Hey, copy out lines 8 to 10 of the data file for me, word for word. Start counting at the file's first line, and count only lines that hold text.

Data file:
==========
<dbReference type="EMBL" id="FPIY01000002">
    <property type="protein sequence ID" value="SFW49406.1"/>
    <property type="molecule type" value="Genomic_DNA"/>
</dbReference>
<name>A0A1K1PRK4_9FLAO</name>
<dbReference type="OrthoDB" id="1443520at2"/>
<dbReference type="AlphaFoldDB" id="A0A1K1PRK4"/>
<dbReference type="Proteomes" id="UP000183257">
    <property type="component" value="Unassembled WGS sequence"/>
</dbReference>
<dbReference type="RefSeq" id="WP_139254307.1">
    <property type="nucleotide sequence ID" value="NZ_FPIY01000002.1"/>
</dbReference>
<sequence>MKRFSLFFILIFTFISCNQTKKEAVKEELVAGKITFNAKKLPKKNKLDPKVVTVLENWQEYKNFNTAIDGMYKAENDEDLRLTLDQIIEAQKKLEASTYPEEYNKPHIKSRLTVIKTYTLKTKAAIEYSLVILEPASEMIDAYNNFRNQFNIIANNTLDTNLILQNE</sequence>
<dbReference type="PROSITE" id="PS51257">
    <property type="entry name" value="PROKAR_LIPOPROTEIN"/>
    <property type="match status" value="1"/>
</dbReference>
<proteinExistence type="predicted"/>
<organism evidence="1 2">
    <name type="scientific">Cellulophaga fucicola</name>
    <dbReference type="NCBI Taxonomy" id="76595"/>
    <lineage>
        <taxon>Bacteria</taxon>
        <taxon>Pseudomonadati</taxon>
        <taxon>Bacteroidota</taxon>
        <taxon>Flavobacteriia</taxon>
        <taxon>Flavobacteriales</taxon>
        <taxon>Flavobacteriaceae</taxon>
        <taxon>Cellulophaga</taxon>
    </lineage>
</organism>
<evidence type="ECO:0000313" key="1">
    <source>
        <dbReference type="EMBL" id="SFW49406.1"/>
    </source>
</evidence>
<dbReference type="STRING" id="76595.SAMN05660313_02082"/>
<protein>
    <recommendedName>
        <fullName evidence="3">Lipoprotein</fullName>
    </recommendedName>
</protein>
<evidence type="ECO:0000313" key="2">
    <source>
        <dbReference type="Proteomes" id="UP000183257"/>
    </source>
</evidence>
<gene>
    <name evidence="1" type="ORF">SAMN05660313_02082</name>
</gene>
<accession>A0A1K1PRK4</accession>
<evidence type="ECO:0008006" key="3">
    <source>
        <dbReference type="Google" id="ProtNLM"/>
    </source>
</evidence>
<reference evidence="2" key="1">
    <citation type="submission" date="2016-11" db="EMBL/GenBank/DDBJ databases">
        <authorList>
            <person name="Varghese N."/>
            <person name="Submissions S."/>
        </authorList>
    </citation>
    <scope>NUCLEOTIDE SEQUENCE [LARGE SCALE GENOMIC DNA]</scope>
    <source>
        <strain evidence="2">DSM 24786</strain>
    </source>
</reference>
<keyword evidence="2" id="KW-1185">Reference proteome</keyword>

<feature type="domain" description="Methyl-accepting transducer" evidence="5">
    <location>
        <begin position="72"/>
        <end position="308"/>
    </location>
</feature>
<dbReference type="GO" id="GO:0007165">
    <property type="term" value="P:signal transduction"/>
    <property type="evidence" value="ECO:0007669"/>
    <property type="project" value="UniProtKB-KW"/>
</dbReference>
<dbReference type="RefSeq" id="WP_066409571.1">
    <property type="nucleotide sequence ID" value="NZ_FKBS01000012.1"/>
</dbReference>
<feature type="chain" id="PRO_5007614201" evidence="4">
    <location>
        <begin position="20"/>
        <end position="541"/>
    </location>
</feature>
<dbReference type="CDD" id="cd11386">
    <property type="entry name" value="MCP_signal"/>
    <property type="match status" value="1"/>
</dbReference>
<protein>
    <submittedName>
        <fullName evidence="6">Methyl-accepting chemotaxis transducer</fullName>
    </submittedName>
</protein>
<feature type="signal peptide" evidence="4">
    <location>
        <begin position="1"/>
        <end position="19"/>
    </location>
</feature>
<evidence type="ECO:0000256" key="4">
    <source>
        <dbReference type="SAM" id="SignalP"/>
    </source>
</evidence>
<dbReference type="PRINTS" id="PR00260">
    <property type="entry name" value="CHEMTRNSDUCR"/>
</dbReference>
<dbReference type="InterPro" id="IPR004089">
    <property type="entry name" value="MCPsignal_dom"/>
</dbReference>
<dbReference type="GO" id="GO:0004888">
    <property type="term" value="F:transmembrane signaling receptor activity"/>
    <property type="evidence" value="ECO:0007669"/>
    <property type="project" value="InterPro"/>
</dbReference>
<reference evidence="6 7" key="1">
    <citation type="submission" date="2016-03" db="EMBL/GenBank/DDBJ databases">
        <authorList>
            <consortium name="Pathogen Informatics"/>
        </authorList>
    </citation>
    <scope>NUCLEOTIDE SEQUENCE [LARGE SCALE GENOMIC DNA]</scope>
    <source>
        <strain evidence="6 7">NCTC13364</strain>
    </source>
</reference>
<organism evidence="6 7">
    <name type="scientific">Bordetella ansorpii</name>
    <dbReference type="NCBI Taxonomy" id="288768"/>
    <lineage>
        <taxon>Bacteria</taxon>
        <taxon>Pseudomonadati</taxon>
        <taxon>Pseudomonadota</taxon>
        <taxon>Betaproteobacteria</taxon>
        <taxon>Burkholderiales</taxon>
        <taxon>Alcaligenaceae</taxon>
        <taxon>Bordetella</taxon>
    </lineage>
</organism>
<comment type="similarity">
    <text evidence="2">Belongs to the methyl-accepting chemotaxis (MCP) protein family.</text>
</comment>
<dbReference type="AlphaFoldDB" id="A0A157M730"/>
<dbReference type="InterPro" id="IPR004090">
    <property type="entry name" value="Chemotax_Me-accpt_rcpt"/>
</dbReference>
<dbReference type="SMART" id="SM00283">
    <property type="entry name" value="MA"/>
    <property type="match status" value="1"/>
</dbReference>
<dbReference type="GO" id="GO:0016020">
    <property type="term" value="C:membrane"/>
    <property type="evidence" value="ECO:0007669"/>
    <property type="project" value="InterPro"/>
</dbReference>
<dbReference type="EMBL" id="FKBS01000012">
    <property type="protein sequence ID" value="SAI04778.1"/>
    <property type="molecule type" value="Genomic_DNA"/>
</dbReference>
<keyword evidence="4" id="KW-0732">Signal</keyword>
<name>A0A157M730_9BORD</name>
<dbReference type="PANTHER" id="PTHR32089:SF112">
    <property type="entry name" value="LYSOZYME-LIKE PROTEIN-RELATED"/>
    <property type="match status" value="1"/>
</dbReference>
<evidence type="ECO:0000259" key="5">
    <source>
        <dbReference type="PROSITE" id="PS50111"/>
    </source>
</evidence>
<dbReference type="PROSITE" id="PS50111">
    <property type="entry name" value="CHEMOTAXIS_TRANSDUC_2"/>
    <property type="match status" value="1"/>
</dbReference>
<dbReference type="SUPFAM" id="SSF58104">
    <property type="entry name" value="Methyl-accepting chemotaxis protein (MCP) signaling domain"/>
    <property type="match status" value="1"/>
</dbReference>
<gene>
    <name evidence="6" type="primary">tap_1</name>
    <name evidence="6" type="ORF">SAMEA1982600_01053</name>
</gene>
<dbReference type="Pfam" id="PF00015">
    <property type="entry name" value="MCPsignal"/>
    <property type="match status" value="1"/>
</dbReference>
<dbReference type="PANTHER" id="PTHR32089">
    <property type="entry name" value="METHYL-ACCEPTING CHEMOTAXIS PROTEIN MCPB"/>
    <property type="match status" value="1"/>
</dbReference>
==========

<dbReference type="Proteomes" id="UP000183257">
    <property type="component" value="Unassembled WGS sequence"/>
</dbReference>